Our Project Officer, Camilo, writes about young people’s participation in historic demonstrations in two of the cities we work in.

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Throughout history, Colombia’s Pacific region has been excluded and segregated. Spanish colonial rule established social structures that discriminated against the region’s afro-descendent and indigenous inhabitants, classing them as inferior and subjecting them to economic exploitation. Their culture was regarded with disapproval and their religious practices were forbidden. Despite the passing of time, these communities continued to be marginalised and exploited and their unique culture disregarded. They continued to be cut off from the rest of the country as a result of poor quality transport routes, and their population lacked access to clean water, appropriate healthcare and quality education.
Laws have been passed to address this neglect. In 1991, a new Colombian constitution formally recognised the nation’s diversity, celebrating its multi-ethnic and multi-cultural nature. In addition, after much struggle, social movements succeeded in ensuring the ancestral territorial rights of indigenous and afro-descendent populations were legally recognised. Although these laws have led to greater investment in the region, the population remain severely neglected. The Pacific has been an epicentre of Colombia’s armed conflict. Decades of civil conflict and territorial disputes by armed groups running illegal mines and cultivating and trafficking drugs have hit the region hard, leading to high levels of forced displacement and homicides. This has fractured traditional social structures and threated the life and livelihoods of millions of Colombians who live in the region.
In May this year, the populations of the two largest cities in the Pacific region, Buenaventura and Quibdó, went on strike to demand change. Everyday life was put on hold – economic activity stopped and schools closed – and over 100,000 people took to the streets in each city to march and hold symbolic cultural celebrations. Their protests were directed at the national government’s failure to fulfil a series of promises made over the years to solve the serious problems affecting the region.
The strike in Buenaventura lasted 22 days, during which 60 social organisations united to coordinate their demands to the state. This process culminated with the organisations requesting support from the state to begin a process of inclusive social and economic development in the city. Central to their demands was a need for the development to be respectful of cultural traditions and the environment, to promote autonomy of the Pacific region and protect the rights of all members of the population. Developing this plan was an achievement in itself – decades of violence and fear in Buenaventura have weakened the population’s ability and confidence to mobilise. The strike brought people together, it created opportunities for discussion and agreements about needs people had in common, and created spaces for people to speak out and be listened to. Government support was secured on a number of topics – speeding up the process of providing clean drinking water to all parts of the city; improving healthcare provision including expanding the size of the main hospital; building a public sports centre; improving parks; improving the quality of education.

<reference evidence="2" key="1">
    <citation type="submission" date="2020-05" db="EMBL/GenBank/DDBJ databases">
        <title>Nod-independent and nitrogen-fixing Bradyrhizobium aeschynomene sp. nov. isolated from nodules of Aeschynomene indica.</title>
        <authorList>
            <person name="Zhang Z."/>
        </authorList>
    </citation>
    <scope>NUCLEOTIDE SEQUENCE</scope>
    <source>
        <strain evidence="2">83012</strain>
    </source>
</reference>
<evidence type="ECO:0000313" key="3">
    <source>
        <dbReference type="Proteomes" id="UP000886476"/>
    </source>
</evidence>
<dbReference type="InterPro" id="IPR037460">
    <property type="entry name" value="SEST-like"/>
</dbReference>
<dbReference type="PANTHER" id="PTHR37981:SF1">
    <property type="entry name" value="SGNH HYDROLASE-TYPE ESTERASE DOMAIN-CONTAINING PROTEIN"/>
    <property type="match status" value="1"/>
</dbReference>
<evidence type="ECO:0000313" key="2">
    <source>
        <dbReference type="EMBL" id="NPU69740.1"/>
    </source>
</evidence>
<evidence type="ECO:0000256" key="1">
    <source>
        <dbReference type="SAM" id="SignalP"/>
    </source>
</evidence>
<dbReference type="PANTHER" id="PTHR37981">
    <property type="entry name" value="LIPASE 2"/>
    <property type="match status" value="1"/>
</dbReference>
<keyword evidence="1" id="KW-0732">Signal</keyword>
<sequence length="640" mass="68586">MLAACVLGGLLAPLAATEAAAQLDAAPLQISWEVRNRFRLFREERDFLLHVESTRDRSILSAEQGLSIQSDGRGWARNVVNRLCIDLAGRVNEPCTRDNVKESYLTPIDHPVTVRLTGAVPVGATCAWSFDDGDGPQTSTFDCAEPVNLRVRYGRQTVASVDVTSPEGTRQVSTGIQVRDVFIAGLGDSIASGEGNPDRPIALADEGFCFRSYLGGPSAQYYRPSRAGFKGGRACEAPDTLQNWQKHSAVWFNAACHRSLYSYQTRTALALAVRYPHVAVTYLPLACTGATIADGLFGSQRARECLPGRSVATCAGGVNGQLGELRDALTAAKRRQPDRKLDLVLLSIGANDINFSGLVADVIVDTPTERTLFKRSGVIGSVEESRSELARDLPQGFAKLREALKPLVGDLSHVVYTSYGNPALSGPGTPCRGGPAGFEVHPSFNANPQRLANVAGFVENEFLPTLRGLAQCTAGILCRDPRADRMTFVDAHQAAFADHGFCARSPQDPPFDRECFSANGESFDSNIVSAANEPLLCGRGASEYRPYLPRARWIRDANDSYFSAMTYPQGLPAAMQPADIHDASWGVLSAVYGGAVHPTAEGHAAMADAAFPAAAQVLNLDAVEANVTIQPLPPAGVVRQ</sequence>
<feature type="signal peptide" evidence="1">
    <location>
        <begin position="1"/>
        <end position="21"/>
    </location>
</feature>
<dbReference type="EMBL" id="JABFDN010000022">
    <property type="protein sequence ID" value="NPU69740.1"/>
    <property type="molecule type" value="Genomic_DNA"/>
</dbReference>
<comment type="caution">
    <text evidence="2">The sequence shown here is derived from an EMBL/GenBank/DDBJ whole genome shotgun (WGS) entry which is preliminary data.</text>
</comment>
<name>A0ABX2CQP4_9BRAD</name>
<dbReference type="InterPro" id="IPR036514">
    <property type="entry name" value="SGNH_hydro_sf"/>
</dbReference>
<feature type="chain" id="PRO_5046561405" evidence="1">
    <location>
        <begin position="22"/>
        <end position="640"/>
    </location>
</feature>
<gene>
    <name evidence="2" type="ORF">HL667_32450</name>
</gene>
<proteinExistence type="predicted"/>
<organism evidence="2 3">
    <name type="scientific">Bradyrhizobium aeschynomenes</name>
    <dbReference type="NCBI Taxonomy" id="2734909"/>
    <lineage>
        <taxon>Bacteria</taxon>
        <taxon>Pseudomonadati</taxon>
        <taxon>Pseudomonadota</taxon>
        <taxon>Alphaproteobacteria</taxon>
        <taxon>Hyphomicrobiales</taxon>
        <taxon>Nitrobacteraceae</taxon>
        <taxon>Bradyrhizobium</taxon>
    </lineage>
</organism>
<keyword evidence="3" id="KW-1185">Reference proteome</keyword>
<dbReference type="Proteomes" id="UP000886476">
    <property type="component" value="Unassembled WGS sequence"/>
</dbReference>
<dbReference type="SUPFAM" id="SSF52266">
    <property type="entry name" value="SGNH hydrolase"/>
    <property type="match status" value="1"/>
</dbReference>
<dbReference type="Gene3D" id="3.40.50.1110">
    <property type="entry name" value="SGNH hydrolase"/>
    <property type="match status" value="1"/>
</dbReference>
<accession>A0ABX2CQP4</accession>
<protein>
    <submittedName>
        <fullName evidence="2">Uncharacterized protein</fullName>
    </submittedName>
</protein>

Our partner Fundescodes was one of the 60 organisations that led the strike. They participated enthusiastically and responsibly, setting up meetings with community leaders and public officials where they gave children and young people the chance to share their opinions, needs and ideas for change. These children were able to prove their commitment to making their communities safer and stronger. Fundescodes also worked hard to promote the peaceful nature of the strikes – they called for participants to resist responding violently to the police presence at protests or to get involved with those aiming to destabilise the strikes with violence and looting. Now that the strike is over, Fundescodes team and young people feel strengthened by the experience and are hopeful that through peaceful, democratic actions they will be able to continue transforming their city.
In Quibdó, the strike focussed on holding the government to account for failing to act on agreements made in response to 4 strikes in the past 25 years. During 18 days of strike action, the organising committee succeeded in reaching a new agreement in which the government committed to completing work to build roads linking Quibdó to two major cities, Medellín and Pereria, in Colombia’s interior; and building a new hospital in Quibdó and 4 more in the surrounding region. The strike organisers pledged that if the government again failed to fulfil their promises, they would call another, indefinite strike to continue their peaceful campaign to demand guaranteed protection of their rights.
Our partner Circulo de Estudios joined the strike in Quibdó – children, young people and women organised traditional dance and music presentations to celebrate their Afro-Colombian culture, as well as joining marches and participating in community forums.
In this context, children and young people from our partners’ projects are adding their opinions and experiences to crucial debates, helping their communities to fight for the protection of their rights and to break the cycle of poverty and exclusion that has affected them for generations. It’s still possible that the national government’s latest promises do not come to fruition, but the strikes have served to mobilise the population of this marginalised region and shown them that they have the capacity to transform their reality. We at Children Change Colombia will continue supporting our partners in this region, and across Colombia, to help children and young people have their voices heard and their initiatives for improving their communities taken into account. Because – if you don’t like your environment, why not change it?!